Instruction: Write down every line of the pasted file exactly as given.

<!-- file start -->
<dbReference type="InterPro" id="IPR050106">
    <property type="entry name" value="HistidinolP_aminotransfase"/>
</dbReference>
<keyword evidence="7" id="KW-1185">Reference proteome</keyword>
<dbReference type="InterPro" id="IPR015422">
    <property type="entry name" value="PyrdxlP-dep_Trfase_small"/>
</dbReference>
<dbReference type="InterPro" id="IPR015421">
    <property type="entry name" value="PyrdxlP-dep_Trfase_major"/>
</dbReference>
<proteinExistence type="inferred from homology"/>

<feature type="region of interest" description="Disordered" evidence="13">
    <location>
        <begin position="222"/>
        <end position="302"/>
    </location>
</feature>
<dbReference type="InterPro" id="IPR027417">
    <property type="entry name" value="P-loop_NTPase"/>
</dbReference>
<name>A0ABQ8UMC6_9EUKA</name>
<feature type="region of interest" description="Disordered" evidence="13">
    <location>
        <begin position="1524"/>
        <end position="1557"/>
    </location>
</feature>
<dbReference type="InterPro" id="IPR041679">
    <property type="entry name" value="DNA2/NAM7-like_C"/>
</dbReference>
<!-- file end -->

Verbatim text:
<dbReference type="InterPro" id="IPR050106">
    <property type="entry name" value="HistidinolP_aminotransfase"/>
</dbReference>
<keyword evidence="7" id="KW-1185">Reference proteome</keyword>
<dbReference type="InterPro" id="IPR015422">
    <property type="entry name" value="PyrdxlP-dep_Trfase_small"/>
</dbReference>
<dbReference type="InterPro" id="IPR015421">
    <property type="entry name" value="PyrdxlP-dep_Trfase_major"/>
</dbReference>
<proteinExistence type="inferred from homology"/>

<feature type="region of interest" description="Disordered" evidence="13">
    <location>
        <begin position="222"/>
        <end position="302"/>
    </location>
</feature>
<dbReference type="InterPro" id="IPR027417">
    <property type="entry name" value="P-loop_NTPase"/>
</dbReference>
<name>A0ABQ8UMC6_9EUKA</name>
<feature type="region of interest" description="Disordered" evidence="13">
    <location>
        <begin position="1524"/>
        <end position="1557"/>
    </location>
</feature>
<dbReference type="InterPro" id="IPR041679">
    <property type="entry name" value="DNA2/NAM7-like_C"/>
</dbReference>